Deciphering The Text CodeBy
A recent report issued by researchers at Beloit College, highlighted a shocking cultural disparity in America. The concerning divide was not found between religious or racial sets, but between everyday Parents and their Teenage Children. It seems that a technological revolution has sheared a rift between the way in which today’s teens interact with the world, and they way in which their parents do. So significant is this development, that it likely places teens and their parents, further apart than any other point in American history.
The most basic slang involves keypad shorthand, such as 2MORO, EVERY1. That’s pretty easy stuff. But if you’re looking at a text that doesn’t immediately resemble a common abbreviation or phonetic sound, try applying one of the techniques listed below.
It’s not at all shocking to acknowledge that most teens know little about the prominent cultural or historical events that shaped their own parent’s adolescence. It is concerning to say the least, however, that most parents today know little about the digital world that is shaping their own kid’s adolescence. According to Professor Tom McBride, today’s teens can’t write in cursive, most have never used a phone with a cord on it, and few have ever used a stamp. While most of today’s parents didn’t send an email until they were in college, today’s teenagers already view email as an obsolete technology; a relic of the digital age at its infancy. Though we parents were alive and conscious during this time period, a dynamic cultural shift took place without barely a blip on our radar.
Breaking The Code: Know Your Abbreviations
LOL and OMG are easy because each letter stands for a word. Usually, if you read an abbreviation in context with the conversation, you can quickly reason out the longhand form. 4COL, means “For Crying Out Loud”, B4YKI, means “Before You Know It.” (Always try this technique first.)
These circumstances not only highlight some major differences in the mediums that today’s teens use to interact, but also expose a major change in the way that young people communicate. Most of today’s teens claim that email is too slow. And while instant messaging is faster, its just not fast enough. It was against this backdrop of next-gen technology and social necessity, that digital shorthand was developed. Very rapidly, there evolved an entirely new language for digi-savy teens to use with one another. In today’s digital shorthand dictionary, numbers and symbols have replaced letters and words. This code is no longer limited to simple abbreviations, such as LOL, but includes artistic representations, such as \%/, meaning cocktail, or @:-||, meaning headache.
This presents a new problem for parents. Not only are most parents inexperienced with the mediums in which their children are communicating, but they are unfamiliar with the language that their kids are using to communicate. With the average teen sending and receiving over 50 texts a day, there’s a lot of information being exchanged in what may as well be a vacuum. Parents never hear it, they rarely see it, and when they do notice it, they don’t understand it.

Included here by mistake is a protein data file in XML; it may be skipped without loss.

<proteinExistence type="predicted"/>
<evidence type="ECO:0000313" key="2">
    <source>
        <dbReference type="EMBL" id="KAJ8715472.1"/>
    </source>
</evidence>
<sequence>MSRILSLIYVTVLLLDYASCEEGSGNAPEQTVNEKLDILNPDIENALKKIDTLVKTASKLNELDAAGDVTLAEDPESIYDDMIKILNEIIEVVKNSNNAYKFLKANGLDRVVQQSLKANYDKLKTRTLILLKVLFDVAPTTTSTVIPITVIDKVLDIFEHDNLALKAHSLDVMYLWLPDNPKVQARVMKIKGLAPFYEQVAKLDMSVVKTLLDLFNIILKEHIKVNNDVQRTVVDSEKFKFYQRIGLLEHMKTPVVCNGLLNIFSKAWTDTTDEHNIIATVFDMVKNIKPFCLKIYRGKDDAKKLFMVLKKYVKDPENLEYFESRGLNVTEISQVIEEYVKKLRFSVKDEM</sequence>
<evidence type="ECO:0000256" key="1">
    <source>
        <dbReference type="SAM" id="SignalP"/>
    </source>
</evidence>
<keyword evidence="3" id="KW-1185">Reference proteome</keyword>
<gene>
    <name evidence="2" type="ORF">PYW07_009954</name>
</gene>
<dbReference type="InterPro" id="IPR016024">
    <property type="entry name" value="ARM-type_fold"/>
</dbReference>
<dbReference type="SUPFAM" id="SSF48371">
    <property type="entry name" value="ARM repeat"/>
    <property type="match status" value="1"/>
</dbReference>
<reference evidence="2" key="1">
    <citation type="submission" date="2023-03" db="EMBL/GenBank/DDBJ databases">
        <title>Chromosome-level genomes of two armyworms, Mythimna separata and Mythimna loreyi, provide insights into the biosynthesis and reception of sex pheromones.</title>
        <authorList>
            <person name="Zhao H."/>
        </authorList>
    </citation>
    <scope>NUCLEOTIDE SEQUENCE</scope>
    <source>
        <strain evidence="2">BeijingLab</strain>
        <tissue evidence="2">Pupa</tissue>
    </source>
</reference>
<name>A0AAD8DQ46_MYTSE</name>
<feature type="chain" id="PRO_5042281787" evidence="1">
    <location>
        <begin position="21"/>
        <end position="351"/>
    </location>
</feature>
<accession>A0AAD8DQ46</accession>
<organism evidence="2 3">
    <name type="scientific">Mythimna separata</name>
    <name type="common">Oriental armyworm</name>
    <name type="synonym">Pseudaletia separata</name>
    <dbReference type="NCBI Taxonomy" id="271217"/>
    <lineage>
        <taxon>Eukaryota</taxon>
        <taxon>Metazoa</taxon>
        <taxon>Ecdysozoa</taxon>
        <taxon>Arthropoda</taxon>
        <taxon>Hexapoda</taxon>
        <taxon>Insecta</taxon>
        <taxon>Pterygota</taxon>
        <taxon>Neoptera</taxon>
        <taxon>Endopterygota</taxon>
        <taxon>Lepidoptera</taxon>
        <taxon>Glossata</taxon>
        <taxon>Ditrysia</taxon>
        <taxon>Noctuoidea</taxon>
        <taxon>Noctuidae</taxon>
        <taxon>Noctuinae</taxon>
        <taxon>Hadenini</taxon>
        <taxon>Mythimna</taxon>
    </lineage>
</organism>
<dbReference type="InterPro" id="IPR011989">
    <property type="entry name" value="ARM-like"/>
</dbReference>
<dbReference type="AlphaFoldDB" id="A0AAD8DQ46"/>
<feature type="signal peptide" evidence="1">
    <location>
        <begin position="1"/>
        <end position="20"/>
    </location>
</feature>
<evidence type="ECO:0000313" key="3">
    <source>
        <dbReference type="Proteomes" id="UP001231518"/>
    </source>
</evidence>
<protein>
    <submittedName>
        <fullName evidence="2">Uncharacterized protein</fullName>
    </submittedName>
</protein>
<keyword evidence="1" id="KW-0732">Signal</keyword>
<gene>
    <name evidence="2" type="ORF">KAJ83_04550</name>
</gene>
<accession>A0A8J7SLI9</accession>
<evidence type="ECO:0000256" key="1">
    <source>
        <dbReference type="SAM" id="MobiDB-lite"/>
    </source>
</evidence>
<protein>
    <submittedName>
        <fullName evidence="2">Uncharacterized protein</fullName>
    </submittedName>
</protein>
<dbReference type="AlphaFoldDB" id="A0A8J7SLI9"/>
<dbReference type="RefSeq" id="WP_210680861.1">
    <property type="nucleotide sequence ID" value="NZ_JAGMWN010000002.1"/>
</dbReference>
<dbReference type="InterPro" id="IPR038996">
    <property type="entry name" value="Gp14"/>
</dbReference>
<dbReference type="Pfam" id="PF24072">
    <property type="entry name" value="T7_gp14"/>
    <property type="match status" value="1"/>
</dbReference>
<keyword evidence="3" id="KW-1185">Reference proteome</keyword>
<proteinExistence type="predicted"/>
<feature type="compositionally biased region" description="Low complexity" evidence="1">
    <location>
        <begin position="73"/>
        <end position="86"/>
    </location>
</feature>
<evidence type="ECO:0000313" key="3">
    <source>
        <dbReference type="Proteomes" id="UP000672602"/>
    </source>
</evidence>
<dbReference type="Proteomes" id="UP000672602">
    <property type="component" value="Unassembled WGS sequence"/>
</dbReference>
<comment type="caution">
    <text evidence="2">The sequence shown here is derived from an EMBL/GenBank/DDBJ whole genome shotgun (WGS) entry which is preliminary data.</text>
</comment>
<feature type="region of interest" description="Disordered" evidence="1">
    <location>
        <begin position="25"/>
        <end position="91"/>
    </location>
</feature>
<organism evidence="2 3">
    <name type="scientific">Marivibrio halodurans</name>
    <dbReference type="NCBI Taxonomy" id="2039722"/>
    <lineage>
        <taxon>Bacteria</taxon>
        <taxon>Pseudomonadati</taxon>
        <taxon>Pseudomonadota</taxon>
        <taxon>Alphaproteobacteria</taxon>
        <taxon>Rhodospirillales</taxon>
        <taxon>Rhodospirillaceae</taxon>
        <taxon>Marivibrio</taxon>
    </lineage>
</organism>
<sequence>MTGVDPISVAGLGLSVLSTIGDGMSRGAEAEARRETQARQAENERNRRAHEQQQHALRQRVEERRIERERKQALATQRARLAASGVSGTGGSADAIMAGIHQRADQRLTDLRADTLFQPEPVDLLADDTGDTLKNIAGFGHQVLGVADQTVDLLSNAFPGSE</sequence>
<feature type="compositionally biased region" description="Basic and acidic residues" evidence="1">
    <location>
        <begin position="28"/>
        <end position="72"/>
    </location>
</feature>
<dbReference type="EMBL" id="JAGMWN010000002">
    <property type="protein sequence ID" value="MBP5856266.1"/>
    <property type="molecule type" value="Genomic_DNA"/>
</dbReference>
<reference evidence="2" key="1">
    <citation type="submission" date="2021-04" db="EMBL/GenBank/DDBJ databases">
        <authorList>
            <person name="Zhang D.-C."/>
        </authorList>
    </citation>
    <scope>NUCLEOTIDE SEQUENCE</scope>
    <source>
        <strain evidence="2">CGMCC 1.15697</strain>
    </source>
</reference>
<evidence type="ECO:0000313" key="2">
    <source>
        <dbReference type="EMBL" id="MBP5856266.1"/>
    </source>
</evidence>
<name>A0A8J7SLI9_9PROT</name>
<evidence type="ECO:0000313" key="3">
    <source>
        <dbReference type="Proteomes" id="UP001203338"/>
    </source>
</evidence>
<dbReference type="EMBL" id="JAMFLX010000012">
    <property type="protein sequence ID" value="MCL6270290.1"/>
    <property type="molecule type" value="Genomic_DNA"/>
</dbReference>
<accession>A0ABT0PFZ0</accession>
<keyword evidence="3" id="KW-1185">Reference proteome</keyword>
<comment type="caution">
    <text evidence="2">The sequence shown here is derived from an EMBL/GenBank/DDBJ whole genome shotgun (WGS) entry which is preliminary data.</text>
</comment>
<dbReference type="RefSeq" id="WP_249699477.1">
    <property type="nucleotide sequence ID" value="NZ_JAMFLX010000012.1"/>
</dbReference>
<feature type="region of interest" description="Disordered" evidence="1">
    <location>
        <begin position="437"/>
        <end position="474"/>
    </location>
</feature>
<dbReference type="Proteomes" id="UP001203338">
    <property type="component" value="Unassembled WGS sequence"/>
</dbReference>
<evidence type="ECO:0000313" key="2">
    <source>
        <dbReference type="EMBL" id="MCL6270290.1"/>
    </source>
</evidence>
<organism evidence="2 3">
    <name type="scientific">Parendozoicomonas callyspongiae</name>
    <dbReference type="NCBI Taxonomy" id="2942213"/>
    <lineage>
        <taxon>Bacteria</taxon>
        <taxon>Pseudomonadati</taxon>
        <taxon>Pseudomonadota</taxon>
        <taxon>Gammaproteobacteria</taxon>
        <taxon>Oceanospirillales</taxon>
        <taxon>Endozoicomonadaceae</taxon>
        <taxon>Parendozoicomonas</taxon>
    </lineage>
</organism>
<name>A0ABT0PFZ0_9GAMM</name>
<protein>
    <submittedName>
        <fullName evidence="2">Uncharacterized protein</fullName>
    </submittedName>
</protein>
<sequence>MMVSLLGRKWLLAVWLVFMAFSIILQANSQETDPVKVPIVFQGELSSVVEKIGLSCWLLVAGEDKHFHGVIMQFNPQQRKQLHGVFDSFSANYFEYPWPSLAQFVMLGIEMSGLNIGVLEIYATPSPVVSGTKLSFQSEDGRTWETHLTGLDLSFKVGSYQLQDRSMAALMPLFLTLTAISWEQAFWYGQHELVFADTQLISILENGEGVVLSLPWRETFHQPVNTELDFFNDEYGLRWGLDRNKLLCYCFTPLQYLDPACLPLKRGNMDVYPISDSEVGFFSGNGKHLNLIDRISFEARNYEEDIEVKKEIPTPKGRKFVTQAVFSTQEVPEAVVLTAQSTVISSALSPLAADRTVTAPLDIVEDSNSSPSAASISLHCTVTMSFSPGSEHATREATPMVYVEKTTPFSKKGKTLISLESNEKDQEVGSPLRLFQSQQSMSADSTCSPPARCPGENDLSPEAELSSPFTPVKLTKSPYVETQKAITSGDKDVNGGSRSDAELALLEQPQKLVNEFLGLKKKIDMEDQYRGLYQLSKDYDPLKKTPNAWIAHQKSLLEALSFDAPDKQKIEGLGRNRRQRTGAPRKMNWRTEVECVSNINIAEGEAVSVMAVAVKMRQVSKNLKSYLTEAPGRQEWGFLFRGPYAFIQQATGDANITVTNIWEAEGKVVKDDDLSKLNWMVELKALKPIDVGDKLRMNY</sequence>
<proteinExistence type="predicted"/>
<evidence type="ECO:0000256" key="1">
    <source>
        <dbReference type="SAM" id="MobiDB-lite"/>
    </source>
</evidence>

The message to parents, and to those who find themselves in the position to help educate parents, is to actively bridge this divide. It is now essential to become versed in these new mediums, and to develop literacy in this new language. Never before, has the information streaming into our kid’s heads been so unfiltered. Never before, has the number and manner of their social connections been more diverse. Never before, has it been more important for parents to take a hint from their children’s generation, and learn a new skill.
Breaking The Code: Know Your Numbers
If you see more than one or two numbers in a word string, you’ll want to try this technique. Numbers are often used because they either look or sound like a certain letter:
- 1 stands for L because it looks like an L
- 3 stands for E because it looks and sounds like an E
- 7 stands for T because it looks like a T
- 2 stands for U because is sounds like a U
For example, 182 means “I Hate U”. The 1 looks like an “I”, the 8 sounds like “ate” and the 2 sounds like “you”.
Tools like the Teen Chat Decoder, can be a significant part of this action plan. It is a website which provides an easily searched database of popular chat abbreviations. If you run into crazy looking number combinations or symbols, visit noslang.com. If you still don’t find what you are looking for, just put quotes around the symbol or abbreviation, and enter it into a google search. The answer should be revealed.
Breaking The Code: Know Your Symbols
Symbols use a combination of characters to produce a hieroglyph. <3, uses a symbol and number to create a heart, or say "I love you". @ usually means "at", but it can also represent a head, as in @8K for "headache".
Don't worry, and don't give up. it's only tough the first few times you try this. Soon, your vocabulary will grow, and it will all become very natrual. Just like it did for them.
In addition, it is suggested that parents actively engage their own kids via text as well. Make sure you get your screentime. Cool tips and sample messages can be found at our Text This resource page. Finally, never be afraid to ask your child what it is that they’re typing back and forth. What you learn could truly surprise you.
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